Investors got back into the buying spirit on Friday, sending nine out of 10 sectors higher, as all three major U.S. indices gained ground today. On Wednesday, the World Bank revised the estimate for global growth in 2014 lower, to 2.8% from 3.2%, and yesterday's sectarian violence in Iraq sent stocks plunging, yet again. But on Friday, those fears were largely dismissed or ignored by Wall Street, and the S&P 500 Index (SNPINDEX:^GSPC) added six points, or 0.3%, to end at 1,936. The Priceline Group (NASDAQ:BKNG), Edwards Lifesciences Corp. (NYSE:EW), and Citigroup, (NYSE:C), however, each finished the day in the red, ending as some of the worst stocks in the benchmark index.
The Priceline Group was Friday's single largest laggard in the S&P 500, tumbling 3%. Priceline didn't make a costly PR gaffe, or receive any damning analyst downgrades; Wall Street punished the stock merely because it acquired restaurant-booking website OpenTable for $2.6 billion. In fairness, Priceline did pay a hefty premium for its stake -- a 46% premium to Thursday's closing price, as a matter of fact -- but in return, Priceline diversifies its business and gets a company that's nearly tripled its annual sales since 2009.
The only sector of the markets that didn't gain ground today was the health-care sector, where medical appliances manufacturer Edwards Lifesciences makes its bread and butter. The stock shed 1.9% on Friday, as investors continued to punish the company for saying that its growth will likely be affected by competition this year. The silver lining is that the company, which specializes in making devices that treat heart ailments and disease, sees industry-beating growth beginning in 2015. Edwards Lifesciences also just received a $1.1 billion patent infringement settlement from rival Medtronic last month, so investors can be thankful for a big payout and, of course, fewer legal fees in the future.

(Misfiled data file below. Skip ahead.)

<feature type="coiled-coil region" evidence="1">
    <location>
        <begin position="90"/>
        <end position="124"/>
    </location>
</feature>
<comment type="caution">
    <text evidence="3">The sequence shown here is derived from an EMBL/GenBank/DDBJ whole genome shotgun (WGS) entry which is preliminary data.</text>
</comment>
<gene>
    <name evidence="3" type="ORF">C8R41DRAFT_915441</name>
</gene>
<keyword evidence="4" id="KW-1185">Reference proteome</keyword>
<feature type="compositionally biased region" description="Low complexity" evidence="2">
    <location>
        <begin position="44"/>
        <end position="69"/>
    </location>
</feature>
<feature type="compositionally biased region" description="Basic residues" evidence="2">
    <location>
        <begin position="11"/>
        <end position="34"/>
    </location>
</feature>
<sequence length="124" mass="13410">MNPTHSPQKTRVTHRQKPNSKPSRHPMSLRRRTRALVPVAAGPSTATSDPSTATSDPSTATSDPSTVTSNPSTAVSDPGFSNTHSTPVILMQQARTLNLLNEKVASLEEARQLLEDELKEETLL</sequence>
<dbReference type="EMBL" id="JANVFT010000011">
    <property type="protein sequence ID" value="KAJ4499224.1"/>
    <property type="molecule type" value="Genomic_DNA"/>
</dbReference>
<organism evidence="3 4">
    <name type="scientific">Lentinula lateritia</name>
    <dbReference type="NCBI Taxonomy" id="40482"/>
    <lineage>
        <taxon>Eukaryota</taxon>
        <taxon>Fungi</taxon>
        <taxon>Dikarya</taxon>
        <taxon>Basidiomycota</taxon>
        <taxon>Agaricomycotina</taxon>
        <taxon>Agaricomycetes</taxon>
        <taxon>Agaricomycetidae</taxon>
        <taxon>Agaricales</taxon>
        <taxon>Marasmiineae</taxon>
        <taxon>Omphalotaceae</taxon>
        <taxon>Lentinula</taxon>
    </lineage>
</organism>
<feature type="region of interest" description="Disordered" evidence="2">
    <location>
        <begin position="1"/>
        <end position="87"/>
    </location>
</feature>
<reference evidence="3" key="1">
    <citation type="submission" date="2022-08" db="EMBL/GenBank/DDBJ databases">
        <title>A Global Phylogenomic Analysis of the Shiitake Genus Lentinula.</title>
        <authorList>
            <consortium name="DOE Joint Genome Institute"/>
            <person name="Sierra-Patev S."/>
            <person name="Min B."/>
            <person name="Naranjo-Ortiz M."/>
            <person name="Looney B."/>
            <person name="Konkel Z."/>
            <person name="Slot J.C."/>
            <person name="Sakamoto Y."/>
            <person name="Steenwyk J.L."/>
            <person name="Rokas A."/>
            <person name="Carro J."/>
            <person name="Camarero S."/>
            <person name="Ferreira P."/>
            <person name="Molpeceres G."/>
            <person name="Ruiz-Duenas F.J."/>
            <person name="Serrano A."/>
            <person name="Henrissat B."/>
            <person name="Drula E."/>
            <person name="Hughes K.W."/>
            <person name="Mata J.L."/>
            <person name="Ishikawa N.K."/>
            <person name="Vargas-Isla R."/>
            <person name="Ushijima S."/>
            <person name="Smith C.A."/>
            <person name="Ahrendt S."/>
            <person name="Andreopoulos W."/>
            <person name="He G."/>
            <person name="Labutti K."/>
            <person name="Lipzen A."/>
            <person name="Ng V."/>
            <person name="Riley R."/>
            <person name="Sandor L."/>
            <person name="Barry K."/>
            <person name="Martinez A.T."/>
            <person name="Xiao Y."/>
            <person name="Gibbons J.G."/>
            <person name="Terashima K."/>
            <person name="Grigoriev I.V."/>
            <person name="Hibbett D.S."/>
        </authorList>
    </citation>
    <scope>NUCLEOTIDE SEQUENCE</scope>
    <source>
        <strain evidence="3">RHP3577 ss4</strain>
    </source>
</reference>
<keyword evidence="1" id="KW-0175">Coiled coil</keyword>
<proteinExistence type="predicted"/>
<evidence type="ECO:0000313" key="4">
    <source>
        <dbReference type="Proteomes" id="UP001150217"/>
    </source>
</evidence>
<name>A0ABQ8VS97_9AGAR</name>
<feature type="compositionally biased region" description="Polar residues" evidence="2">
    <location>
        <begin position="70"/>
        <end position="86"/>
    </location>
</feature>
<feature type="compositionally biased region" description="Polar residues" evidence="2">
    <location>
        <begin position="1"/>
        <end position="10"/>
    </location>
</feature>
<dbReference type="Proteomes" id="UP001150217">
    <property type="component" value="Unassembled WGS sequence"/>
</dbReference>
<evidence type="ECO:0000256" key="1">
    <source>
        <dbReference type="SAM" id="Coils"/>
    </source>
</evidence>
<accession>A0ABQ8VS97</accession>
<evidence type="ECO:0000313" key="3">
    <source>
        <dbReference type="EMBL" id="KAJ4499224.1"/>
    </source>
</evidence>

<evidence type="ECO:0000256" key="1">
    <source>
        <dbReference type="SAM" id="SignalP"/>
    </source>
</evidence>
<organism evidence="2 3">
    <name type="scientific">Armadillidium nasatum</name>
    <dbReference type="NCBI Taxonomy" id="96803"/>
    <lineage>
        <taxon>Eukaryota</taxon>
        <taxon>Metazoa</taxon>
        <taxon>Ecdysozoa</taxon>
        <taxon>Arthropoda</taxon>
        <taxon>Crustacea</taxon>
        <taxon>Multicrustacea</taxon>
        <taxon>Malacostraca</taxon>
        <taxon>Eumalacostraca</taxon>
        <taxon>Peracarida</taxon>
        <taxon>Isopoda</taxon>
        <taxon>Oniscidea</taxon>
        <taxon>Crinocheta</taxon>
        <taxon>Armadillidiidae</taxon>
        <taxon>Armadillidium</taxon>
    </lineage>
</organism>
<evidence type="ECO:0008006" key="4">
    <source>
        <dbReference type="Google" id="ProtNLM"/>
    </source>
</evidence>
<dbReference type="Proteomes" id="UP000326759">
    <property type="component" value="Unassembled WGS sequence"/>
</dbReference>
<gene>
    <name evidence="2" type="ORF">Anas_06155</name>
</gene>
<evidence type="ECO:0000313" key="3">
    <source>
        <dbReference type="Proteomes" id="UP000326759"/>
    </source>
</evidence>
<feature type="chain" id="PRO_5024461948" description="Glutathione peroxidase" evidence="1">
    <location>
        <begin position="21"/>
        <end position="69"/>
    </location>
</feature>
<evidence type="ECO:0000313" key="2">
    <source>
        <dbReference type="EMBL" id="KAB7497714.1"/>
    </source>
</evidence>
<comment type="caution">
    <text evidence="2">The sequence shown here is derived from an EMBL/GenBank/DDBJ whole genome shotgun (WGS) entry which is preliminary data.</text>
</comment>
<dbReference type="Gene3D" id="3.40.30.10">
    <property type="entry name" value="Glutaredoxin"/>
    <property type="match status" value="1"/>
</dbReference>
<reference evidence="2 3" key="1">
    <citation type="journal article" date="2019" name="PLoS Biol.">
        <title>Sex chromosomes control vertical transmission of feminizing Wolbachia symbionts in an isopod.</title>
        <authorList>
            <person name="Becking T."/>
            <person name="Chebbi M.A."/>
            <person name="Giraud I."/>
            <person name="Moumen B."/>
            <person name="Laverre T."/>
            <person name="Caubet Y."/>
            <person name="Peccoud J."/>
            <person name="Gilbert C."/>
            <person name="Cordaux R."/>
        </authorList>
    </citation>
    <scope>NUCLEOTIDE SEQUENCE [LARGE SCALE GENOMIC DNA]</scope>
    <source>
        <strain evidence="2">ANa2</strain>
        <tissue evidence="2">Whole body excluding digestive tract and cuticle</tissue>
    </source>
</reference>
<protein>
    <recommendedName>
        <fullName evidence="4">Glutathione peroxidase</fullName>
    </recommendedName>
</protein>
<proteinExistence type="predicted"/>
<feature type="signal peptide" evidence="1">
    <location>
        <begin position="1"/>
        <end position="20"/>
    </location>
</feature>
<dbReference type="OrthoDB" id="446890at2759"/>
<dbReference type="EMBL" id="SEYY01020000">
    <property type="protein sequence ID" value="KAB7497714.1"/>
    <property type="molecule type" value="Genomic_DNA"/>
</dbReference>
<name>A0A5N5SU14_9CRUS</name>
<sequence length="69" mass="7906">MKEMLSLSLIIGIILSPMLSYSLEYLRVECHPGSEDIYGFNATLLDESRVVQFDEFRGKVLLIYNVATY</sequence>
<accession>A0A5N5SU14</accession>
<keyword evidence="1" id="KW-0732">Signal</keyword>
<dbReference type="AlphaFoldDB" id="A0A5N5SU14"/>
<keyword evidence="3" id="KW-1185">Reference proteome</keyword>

Finally, shares of Citigroup lost 1.4% today after reports that the Justice Department is preparing to sue the company for its role in selling mortgage-backed securities that went sour, causing a ripple effect that helped to create the financial crisis. In what must be one of the most dysfunctional love/hate, public sector/private sector relationships in history, Citigroup received $476 billion in cash and guarantees during the financial crisis to keep it afloat. Today's reports allege that the bank refused to pay more than $4 billion to the Justice Department during negotiations for its role in the economic collapse.